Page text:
The pandemic shifted employees’ expectations practically overnight. Many were no longer expected to come into the office and companies had to prioritise wellbeing above everything else.

Now, since we’ve emerged from the pandemic, employees have reassessed what they want from their workplaces and they’re leaving in search of a better work-life balance, competitive pay and more job satisfaction.

While talk of the Great Resignation may be slowing, employee expectations of their employers continue to evolve.

Then, quiet quitting

Quiet quitting is another buzzword that’s been bandied around of late but it’s not something new.

Employees the world over have actively withdrawn from their work at various moments in time, choosing to just do the bare minimum and not go over their contractual hours.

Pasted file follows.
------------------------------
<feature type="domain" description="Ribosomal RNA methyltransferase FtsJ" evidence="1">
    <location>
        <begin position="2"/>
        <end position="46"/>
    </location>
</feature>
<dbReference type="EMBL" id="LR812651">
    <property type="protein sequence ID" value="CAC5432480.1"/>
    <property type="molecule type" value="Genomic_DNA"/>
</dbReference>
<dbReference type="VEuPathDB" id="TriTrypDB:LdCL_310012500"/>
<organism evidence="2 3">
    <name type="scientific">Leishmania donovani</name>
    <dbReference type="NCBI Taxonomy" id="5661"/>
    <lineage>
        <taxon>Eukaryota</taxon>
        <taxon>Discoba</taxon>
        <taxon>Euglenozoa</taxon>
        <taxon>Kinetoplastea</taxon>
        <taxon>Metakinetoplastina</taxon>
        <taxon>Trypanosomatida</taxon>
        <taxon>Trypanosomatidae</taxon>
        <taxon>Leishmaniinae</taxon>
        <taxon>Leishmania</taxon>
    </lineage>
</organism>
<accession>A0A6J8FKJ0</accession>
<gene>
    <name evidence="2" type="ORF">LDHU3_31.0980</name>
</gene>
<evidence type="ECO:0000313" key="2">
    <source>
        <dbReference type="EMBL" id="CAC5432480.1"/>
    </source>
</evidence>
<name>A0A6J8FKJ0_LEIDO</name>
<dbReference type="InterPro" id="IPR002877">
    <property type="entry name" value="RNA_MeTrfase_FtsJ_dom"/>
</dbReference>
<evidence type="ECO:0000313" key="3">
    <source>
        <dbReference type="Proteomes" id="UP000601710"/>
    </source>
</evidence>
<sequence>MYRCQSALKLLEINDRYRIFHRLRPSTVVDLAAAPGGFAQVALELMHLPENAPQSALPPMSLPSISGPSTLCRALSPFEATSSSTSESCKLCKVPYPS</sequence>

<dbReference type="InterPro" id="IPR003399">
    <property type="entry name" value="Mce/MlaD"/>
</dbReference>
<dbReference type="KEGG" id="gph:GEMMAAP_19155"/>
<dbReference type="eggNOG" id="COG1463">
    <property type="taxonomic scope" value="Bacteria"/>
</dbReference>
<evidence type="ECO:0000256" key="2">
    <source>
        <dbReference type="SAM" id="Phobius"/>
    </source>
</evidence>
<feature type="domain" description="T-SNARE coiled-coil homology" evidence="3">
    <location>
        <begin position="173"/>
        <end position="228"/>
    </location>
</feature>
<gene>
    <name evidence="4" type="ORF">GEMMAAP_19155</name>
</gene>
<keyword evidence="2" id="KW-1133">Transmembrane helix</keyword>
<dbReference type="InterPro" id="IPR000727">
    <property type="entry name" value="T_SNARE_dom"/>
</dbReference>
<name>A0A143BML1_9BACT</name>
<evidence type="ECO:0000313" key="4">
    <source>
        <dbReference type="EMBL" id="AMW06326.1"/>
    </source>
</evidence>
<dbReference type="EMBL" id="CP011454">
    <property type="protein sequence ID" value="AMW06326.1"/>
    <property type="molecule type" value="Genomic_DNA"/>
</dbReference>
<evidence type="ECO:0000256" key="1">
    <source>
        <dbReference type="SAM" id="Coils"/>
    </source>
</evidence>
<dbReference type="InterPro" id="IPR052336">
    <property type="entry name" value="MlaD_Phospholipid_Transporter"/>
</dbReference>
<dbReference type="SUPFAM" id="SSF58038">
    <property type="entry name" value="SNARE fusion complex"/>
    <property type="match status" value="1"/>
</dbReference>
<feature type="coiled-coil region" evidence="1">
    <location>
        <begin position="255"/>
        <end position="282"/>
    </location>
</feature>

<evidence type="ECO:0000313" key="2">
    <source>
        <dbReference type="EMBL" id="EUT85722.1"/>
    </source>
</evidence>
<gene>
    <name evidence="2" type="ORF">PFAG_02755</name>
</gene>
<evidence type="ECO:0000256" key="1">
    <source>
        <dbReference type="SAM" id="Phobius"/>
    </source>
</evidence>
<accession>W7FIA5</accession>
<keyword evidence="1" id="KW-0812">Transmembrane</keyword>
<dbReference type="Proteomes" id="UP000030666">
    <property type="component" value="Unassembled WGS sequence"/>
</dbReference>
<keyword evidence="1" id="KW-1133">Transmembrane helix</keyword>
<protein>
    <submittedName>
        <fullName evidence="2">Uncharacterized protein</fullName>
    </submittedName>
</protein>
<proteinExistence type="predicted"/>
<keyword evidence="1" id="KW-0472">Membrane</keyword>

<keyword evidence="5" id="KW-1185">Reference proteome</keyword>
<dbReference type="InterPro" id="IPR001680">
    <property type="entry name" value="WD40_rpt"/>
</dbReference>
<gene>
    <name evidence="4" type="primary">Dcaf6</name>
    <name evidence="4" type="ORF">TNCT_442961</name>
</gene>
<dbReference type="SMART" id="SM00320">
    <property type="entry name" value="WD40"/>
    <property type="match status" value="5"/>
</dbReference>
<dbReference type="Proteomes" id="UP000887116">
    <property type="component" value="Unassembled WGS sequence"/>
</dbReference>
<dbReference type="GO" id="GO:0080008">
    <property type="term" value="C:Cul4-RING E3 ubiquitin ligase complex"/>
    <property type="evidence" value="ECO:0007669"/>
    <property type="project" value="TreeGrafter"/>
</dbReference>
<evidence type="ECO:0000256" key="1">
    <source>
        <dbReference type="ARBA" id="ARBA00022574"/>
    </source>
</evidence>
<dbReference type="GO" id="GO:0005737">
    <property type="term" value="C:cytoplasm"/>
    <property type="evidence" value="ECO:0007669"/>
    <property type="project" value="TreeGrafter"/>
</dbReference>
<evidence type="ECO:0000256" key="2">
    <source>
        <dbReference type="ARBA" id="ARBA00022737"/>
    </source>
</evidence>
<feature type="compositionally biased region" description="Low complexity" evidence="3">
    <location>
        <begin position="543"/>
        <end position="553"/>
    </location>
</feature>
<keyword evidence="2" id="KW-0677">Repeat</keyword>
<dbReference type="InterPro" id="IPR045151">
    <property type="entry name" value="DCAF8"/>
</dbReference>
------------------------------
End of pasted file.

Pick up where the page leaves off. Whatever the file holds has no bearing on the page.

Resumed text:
From an HR perspective, we don’t think quiet quitting should be viewed as good or bad – more that it’s something that is likely to happen from time to time and it’s important to have greater awareness of it.

In fact, we believe it’s an opportunity to engage more with employees.

It’s a chance to find out what is going on for the individual employee, and teams, and to see if there are ways the business and the manager can better support that person further.

Now, quiet hiring

Quiet hiring has been the latest buzzword to make the headlines.

It’s a new name for an old tactic, effectively shuffling employees around departments or projects to fill the gaps within an organisation rather than hiring new people.

And it’s a reflection of the current economic climate we’re in.

In fact, 8 in 10 employees say they’ve been ‘quiet hired’, a recent survey found.